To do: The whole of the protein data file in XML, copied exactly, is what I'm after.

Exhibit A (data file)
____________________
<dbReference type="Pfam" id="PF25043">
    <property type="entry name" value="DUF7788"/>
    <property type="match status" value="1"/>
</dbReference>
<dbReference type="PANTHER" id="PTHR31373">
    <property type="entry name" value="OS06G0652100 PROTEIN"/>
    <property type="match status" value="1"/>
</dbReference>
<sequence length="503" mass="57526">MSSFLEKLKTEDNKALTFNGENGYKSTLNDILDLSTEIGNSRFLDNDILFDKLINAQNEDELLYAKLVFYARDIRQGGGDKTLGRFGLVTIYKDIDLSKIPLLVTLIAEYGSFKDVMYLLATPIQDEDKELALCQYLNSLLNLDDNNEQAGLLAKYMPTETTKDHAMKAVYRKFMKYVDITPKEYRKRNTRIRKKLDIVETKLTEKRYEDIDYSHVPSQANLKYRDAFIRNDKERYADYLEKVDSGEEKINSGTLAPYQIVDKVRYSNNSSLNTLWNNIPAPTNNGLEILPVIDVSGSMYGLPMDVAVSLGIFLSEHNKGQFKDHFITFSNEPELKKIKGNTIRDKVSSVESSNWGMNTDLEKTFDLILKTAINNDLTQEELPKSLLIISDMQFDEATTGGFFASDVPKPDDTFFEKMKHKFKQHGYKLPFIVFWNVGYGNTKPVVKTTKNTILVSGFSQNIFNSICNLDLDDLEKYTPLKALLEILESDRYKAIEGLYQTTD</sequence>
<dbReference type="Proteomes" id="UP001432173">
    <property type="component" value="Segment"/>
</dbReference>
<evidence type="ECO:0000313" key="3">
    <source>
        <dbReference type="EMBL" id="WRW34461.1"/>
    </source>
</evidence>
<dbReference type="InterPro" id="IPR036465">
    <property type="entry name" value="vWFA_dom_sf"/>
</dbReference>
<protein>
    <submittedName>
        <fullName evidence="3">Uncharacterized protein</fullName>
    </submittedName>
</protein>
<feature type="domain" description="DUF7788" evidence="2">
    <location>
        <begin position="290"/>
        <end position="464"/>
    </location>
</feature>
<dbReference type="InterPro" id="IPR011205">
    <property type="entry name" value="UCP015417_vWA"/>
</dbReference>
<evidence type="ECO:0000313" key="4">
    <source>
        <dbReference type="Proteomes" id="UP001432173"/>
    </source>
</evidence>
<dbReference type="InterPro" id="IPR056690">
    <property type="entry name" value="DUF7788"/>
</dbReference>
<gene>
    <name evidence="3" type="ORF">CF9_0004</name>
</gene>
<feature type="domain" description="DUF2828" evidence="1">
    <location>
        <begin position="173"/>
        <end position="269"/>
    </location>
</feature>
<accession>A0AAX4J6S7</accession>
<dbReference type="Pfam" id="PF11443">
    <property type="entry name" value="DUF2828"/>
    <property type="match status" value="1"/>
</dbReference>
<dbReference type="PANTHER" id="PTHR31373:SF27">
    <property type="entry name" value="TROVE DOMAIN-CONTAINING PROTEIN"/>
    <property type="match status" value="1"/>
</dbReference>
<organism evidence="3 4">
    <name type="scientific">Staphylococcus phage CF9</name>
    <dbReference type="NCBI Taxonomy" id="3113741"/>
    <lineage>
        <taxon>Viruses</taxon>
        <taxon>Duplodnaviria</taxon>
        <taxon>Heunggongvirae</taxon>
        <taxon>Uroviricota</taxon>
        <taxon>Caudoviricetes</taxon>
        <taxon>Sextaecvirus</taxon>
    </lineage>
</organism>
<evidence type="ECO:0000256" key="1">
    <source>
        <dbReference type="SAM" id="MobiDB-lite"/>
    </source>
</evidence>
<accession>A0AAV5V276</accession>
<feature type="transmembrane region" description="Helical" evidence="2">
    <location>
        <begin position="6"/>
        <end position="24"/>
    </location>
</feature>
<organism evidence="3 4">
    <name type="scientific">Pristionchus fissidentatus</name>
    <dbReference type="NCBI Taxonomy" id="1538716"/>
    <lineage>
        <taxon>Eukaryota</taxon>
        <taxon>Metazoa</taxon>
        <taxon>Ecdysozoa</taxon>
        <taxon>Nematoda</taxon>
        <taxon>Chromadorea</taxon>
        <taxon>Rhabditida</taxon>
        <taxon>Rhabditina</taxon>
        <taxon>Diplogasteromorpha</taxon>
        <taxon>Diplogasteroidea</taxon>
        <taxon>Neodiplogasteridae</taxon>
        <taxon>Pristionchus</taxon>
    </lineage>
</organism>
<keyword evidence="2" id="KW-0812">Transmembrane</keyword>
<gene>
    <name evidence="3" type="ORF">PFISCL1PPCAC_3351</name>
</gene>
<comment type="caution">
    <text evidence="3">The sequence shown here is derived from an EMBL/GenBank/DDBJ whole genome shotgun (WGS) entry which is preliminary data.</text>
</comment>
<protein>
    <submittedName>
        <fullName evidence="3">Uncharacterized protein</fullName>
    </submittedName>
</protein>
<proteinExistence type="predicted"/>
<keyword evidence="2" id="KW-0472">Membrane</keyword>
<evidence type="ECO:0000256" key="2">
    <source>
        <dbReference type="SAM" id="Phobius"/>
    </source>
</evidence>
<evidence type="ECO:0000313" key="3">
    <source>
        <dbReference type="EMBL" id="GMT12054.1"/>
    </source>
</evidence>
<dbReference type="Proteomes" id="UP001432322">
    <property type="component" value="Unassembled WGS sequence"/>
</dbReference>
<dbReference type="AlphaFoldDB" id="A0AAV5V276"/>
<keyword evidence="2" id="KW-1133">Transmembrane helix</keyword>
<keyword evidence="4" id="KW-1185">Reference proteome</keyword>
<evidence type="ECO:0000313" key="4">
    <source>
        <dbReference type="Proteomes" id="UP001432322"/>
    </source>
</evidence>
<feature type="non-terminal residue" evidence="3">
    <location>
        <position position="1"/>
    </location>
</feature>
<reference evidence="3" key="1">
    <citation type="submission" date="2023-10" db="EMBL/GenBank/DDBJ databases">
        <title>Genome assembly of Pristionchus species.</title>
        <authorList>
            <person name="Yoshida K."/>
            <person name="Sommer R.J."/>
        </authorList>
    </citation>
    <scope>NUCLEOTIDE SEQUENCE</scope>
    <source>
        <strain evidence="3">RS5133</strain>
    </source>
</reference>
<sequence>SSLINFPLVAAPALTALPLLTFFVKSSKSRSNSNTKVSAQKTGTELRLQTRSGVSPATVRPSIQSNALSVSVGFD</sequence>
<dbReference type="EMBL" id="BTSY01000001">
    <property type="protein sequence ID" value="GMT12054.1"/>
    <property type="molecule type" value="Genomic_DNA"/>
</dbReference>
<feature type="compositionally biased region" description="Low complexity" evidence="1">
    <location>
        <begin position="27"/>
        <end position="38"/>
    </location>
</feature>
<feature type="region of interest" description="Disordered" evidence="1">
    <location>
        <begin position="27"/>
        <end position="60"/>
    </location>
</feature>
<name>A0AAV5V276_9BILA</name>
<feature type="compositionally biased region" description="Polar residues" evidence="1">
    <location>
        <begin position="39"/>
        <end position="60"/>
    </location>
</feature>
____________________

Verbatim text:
<dbReference type="Pfam" id="PF25043">
    <property type="entry name" value="DUF7788"/>
    <property type="match status" value="1"/>
</dbReference>
<dbReference type="PANTHER" id="PTHR31373">
    <property type="entry name" value="OS06G0652100 PROTEIN"/>
    <property type="match status" value="1"/>
</dbReference>
<sequence length="503" mass="57526">MSSFLEKLKTEDNKALTFNGENGYKSTLNDILDLSTEIGNSRFLDNDILFDKLINAQNEDELLYAKLVFYARDIRQGGGDKTLGRFGLVTIYKDIDLSKIPLLVTLIAEYGSFKDVMYLLATPIQDEDKELALCQYLNSLLNLDDNNEQAGLLAKYMPTETTKDHAMKAVYRKFMKYVDITPKEYRKRNTRIRKKLDIVETKLTEKRYEDIDYSHVPSQANLKYRDAFIRNDKERYADYLEKVDSGEEKINSGTLAPYQIVDKVRYSNNSSLNTLWNNIPAPTNNGLEILPVIDVSGSMYGLPMDVAVSLGIFLSEHNKGQFKDHFITFSNEPELKKIKGNTIRDKVSSVESSNWGMNTDLEKTFDLILKTAINNDLTQEELPKSLLIISDMQFDEATTGGFFASDVPKPDDTFFEKMKHKFKQHGYKLPFIVFWNVGYGNTKPVVKTTKNTILVSGFSQNIFNSICNLDLDDLEKYTPLKALLEILESDRYKAIEGLYQTTD</sequence>
<dbReference type="Proteomes" id="UP001432173">
    <property type="component" value="Segment"/>
</dbReference>
<evidence type="ECO:0000313" key="3">
    <source>
        <dbReference type="EMBL" id="WRW34461.1"/>
    </source>
</evidence>
<dbReference type="InterPro" id="IPR036465">
    <property type="entry name" value="vWFA_dom_sf"/>
</dbReference>
<protein>
    <submittedName>
        <fullName evidence="3">Uncharacterized protein</fullName>
    </submittedName>
</protein>
<feature type="domain" description="DUF7788" evidence="2">
    <location>
        <begin position="290"/>
        <end position="464"/>
    </location>
</feature>
<dbReference type="InterPro" id="IPR011205">
    <property type="entry name" value="UCP015417_vWA"/>
</dbReference>
<evidence type="ECO:0000313" key="4">
    <source>
        <dbReference type="Proteomes" id="UP001432173"/>
    </source>
</evidence>
<dbReference type="InterPro" id="IPR056690">
    <property type="entry name" value="DUF7788"/>
</dbReference>
<gene>
    <name evidence="3" type="ORF">CF9_0004</name>
</gene>
<feature type="domain" description="DUF2828" evidence="1">
    <location>
        <begin position="173"/>
        <end position="269"/>
    </location>
</feature>
<accession>A0AAX4J6S7</accession>
<dbReference type="Pfam" id="PF11443">
    <property type="entry name" value="DUF2828"/>
    <property type="match status" value="1"/>
</dbReference>
<dbReference type="PANTHER" id="PTHR31373:SF27">
    <property type="entry name" value="TROVE DOMAIN-CONTAINING PROTEIN"/>
    <property type="match status" value="1"/>
</dbReference>
<organism evidence="3 4">
    <name type="scientific">Staphylococcus phage CF9</name>
    <dbReference type="NCBI Taxonomy" id="3113741"/>
    <lineage>
        <taxon>Viruses</taxon>
        <taxon>Duplodnaviria</taxon>
        <taxon>Heunggongvirae</taxon>
        <taxon>Uroviricota</taxon>
        <taxon>Caudoviricetes</taxon>
        <taxon>Sextaecvirus</taxon>
    </lineage>
</organism>
<evidence type="ECO:0000256" key="1">
    <source>
        <dbReference type="SAM" id="MobiDB-lite"/>
    </source>
</evidence>
<accession>A0AAV5V276</accession>
<feature type="transmembrane region" description="Helical" evidence="2">
    <location>
        <begin position="6"/>
        <end position="24"/>
    </location>
</feature>
<organism evidence="3 4">
    <name type="scientific">Pristionchus fissidentatus</name>
    <dbReference type="NCBI Taxonomy" id="1538716"/>
    <lineage>
        <taxon>Eukaryota</taxon>
        <taxon>Metazoa</taxon>
        <taxon>Ecdysozoa</taxon>
        <taxon>Nematoda</taxon>
        <taxon>Chromadorea</taxon>
        <taxon>Rhabditida</taxon>
        <taxon>Rhabditina</taxon>
        <taxon>Diplogasteromorpha</taxon>
        <taxon>Diplogasteroidea</taxon>
        <taxon>Neodiplogasteridae</taxon>
        <taxon>Pristionchus</taxon>
    </lineage>
</organism>
<keyword evidence="2" id="KW-0812">Transmembrane</keyword>
<gene>
    <name evidence="3" type="ORF">PFISCL1PPCAC_3351</name>
</gene>
<comment type="caution">
    <text evidence="3">The sequence shown here is derived from an EMBL/GenBank/DDBJ whole genome shotgun (WGS) entry which is preliminary data.</text>
</comment>
<protein>
    <submittedName>
        <fullName evidence="3">Uncharacterized protein</fullName>
    </submittedName>
</protein>
<proteinExistence type="predicted"/>
<keyword evidence="2" id="KW-0472">Membrane</keyword>
<evidence type="ECO:0000256" key="2">
    <source>
        <dbReference type="SAM" id="Phobius"/>
    </source>
</evidence>
<evidence type="ECO:0000313" key="3">
    <source>
        <dbReference type="EMBL" id="GMT12054.1"/>
    </source>
</evidence>
<dbReference type="Proteomes" id="UP001432322">
    <property type="component" value="Unassembled WGS sequence"/>
</dbReference>
<dbReference type="AlphaFoldDB" id="A0AAV5V276"/>
<keyword evidence="2" id="KW-1133">Transmembrane helix</keyword>
<keyword evidence="4" id="KW-1185">Reference proteome</keyword>
<evidence type="ECO:0000313" key="4">
    <source>
        <dbReference type="Proteomes" id="UP001432322"/>
    </source>
</evidence>
<feature type="non-terminal residue" evidence="3">
    <location>
        <position position="1"/>
    </location>
</feature>
<reference evidence="3" key="1">
    <citation type="submission" date="2023-10" db="EMBL/GenBank/DDBJ databases">
        <title>Genome assembly of Pristionchus species.</title>
        <authorList>
            <person name="Yoshida K."/>
            <person name="Sommer R.J."/>
        </authorList>
    </citation>
    <scope>NUCLEOTIDE SEQUENCE</scope>
    <source>
        <strain evidence="3">RS5133</strain>
    </source>
</reference>
<sequence>SSLINFPLVAAPALTALPLLTFFVKSSKSRSNSNTKVSAQKTGTELRLQTRSGVSPATVRPSIQSNALSVSVGFD</sequence>
<dbReference type="EMBL" id="BTSY01000001">
    <property type="protein sequence ID" value="GMT12054.1"/>
    <property type="molecule type" value="Genomic_DNA"/>
</dbReference>
<feature type="compositionally biased region" description="Low complexity" evidence="1">
    <location>
        <begin position="27"/>
        <end position="38"/>
    </location>
</feature>
<feature type="region of interest" description="Disordered" evidence="1">
    <location>
        <begin position="27"/>
        <end position="60"/>
    </location>
</feature>
<name>A0AAV5V276_9BILA</name>
<feature type="compositionally biased region" description="Polar residues" evidence="1">
    <location>
        <begin position="39"/>
        <end position="60"/>
    </location>
</feature>